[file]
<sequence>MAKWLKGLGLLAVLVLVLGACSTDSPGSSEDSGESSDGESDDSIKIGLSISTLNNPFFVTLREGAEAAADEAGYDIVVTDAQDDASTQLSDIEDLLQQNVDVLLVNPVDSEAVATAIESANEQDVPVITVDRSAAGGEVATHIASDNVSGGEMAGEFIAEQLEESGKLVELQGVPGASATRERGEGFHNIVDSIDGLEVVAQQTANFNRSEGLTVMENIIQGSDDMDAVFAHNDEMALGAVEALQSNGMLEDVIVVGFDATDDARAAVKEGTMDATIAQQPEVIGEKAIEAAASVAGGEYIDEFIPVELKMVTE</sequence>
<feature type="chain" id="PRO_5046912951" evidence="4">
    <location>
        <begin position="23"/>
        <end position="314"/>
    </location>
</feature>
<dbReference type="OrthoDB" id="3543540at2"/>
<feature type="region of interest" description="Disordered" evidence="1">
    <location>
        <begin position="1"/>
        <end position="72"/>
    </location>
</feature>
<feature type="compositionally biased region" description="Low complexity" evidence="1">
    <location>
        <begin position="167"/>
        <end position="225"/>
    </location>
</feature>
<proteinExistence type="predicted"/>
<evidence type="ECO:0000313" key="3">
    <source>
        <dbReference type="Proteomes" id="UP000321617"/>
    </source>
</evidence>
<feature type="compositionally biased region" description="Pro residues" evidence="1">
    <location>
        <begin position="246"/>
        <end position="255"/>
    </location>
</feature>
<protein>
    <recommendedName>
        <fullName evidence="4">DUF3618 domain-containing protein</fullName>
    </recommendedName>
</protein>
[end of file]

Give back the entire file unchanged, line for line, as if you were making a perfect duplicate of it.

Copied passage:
<sequence>MAKWLKGLGLLAVLVLVLGACSTDSPGSSEDSGESSDGESDDSIKIGLSISTLNNPFFVTLREGAEAAADEAGYDIVVTDAQDDASTQLSDIEDLLQQNVDVLLVNPVDSEAVATAIESANEQDVPVITVDRSAAGGEVATHIASDNVSGGEMAGEFIAEQLEESGKLVELQGVPGASATRERGEGFHNIVDSIDGLEVVAQQTANFNRSEGLTVMENIIQGSDDMDAVFAHNDEMALGAVEALQSNGMLEDVIVVGFDATDDARAAVKEGTMDATIAQQPEVIGEKAIEAAASVAGGEYIDEFIPVELKMVTE</sequence>
<feature type="chain" id="PRO_5046912951" evidence="4">
    <location>
        <begin position="23"/>
        <end position="314"/>
    </location>
</feature>
<dbReference type="OrthoDB" id="3543540at2"/>
<feature type="region of interest" description="Disordered" evidence="1">
    <location>
        <begin position="1"/>
        <end position="72"/>
    </location>
</feature>
<feature type="compositionally biased region" description="Low complexity" evidence="1">
    <location>
        <begin position="167"/>
        <end position="225"/>
    </location>
</feature>
<proteinExistence type="predicted"/>
<evidence type="ECO:0000313" key="3">
    <source>
        <dbReference type="Proteomes" id="UP000321617"/>
    </source>
</evidence>
<feature type="compositionally biased region" description="Pro residues" evidence="1">
    <location>
        <begin position="246"/>
        <end position="255"/>
    </location>
</feature>
<protein>
    <recommendedName>
        <fullName evidence="4">DUF3618 domain-containing protein</fullName>
    </recommendedName>
</protein>